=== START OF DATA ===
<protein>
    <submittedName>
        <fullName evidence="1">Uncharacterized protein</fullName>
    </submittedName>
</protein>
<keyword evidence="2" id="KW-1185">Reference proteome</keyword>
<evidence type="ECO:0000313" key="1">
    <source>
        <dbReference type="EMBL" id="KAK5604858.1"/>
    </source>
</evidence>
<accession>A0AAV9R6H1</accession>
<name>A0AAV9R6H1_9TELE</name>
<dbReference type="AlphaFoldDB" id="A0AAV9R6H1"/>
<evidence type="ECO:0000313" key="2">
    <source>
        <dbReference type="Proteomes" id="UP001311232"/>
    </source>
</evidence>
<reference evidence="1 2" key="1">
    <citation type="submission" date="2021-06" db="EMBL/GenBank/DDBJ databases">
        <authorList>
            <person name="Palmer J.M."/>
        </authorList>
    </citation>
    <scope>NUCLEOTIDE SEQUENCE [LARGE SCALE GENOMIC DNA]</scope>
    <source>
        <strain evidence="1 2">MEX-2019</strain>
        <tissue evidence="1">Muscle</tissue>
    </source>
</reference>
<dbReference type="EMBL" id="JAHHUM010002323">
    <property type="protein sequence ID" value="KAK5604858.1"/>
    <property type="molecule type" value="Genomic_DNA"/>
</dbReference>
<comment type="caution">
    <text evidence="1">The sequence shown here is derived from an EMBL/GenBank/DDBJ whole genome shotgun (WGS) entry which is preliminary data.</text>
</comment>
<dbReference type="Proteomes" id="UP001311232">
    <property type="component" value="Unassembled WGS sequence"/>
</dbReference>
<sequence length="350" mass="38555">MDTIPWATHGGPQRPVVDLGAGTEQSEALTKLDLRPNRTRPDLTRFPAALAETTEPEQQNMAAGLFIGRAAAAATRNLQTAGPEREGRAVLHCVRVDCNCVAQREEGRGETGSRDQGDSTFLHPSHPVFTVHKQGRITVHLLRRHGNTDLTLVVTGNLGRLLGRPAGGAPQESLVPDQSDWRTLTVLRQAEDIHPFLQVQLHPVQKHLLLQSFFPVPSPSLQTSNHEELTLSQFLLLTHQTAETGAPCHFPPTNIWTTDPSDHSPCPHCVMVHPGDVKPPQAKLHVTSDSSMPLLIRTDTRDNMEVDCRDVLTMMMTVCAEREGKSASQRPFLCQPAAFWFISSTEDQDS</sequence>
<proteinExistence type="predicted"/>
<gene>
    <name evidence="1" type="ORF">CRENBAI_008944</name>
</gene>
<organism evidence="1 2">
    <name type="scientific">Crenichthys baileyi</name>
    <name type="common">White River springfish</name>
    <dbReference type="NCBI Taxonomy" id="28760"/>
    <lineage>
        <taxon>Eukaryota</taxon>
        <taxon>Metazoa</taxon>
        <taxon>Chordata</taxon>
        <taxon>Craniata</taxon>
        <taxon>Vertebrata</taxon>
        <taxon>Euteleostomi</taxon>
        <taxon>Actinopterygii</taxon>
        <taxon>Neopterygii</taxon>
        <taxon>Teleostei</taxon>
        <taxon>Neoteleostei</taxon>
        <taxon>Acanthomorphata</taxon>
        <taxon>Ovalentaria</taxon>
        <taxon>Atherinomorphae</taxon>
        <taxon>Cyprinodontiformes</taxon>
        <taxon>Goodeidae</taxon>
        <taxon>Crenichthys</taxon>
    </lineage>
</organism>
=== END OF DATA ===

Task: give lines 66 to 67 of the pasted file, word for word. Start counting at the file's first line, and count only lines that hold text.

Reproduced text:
        <taxon>Goodeidae</taxon>
        <taxon>Crenichthys</taxon>